Procedure

Make enough copies of student handouts #1 through #5 for each student.
Make packets of handouts #2, #3 and #4. Distribute student handout #1 at the beginning of the lesson.
Save the packets for distribution at the beginning of Exercise #2. Distribute student handout #5 at the end of Exercise #2.

Materials

AAEI Ad, “Upton and the Draft.”
Student handout #1: AAEI “Upton and the Draft” Storyboard.
Student handout #2: BBC, “U.S. Iraq Chief Warns of Long War.”
NPR, “Interview With Lt. Gen. Douglas Lute.”
Student handout #3: NPR, “’War Czar’ Concerned Over Stress of War on Troops.”
Student handout #4: DoD, “All-Volunteer Force Meets Nation’s Needs, Official Says.”
Student handout #5: FactCheck.org, “Liberal Lobby Lacks Context.”

Exercises

Exercise #1 – Asking the Right Questions / Consider the Source

To the teacher: Point out to students that to be good critical thinkers, they need to ask questions. It is important to know who is making the statements and the sources of their information. It is also good to ask how the information presented can be proved or disproved. What reasons are being offered for the claims you are being asked to believe? Do those reasons logically support the conclusions? How precise is the language used? Is it based on fact or opinion?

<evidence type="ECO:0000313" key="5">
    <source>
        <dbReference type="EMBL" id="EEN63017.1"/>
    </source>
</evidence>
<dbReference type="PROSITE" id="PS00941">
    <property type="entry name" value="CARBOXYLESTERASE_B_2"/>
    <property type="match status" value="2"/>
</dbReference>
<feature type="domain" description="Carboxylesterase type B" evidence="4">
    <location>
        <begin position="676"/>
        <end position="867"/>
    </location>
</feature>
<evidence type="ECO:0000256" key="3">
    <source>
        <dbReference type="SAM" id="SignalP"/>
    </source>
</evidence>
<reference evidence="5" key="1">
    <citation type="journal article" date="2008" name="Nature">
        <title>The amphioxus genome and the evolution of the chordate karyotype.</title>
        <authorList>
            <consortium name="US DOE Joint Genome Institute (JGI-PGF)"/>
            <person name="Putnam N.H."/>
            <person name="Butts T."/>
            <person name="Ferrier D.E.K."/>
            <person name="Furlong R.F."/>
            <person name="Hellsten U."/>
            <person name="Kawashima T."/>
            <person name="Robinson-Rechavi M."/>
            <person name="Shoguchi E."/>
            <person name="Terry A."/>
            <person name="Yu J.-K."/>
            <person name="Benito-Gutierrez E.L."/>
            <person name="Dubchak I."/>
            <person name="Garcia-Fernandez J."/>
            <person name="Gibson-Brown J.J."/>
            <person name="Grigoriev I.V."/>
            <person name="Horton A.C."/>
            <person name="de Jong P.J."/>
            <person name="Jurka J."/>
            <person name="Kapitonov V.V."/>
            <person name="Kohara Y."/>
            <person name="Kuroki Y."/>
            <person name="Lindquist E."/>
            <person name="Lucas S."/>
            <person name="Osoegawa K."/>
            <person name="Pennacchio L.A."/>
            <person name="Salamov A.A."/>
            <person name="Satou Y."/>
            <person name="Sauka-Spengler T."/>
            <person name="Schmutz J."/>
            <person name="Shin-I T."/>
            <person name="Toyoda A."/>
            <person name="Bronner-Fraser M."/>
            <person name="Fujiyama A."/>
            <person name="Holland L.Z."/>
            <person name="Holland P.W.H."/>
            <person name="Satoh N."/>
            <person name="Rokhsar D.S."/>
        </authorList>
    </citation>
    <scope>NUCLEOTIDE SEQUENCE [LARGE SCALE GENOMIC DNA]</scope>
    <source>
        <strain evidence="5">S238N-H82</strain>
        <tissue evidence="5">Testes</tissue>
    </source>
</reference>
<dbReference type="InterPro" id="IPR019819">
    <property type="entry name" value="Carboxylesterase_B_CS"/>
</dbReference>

Did you know that the Bible says that there is no God? It’s true. Psalm 14:1b says,

There is no God. (Psalm 14:1b)

Not only that, but Charles Darwin also disavowed the theory of evolution:

To suppose that the eye with all its inimitable contrivances for adjusting the focus to different distances, for admitting different amounts of light, and for the correction of spherical and chromatic aberration, could have been formed by natural selection, seems, I freely confess, absurd in the highest degree. (Origin of Species)

Of course, the Bible doesn’t really deny the existence of God. Nor does Darwin repudiate evolution. But that doesn’t stop people from pulling quotations completely out of context and then using those quotations to prove a very different point. Consider the entirety of Psalm 14:1: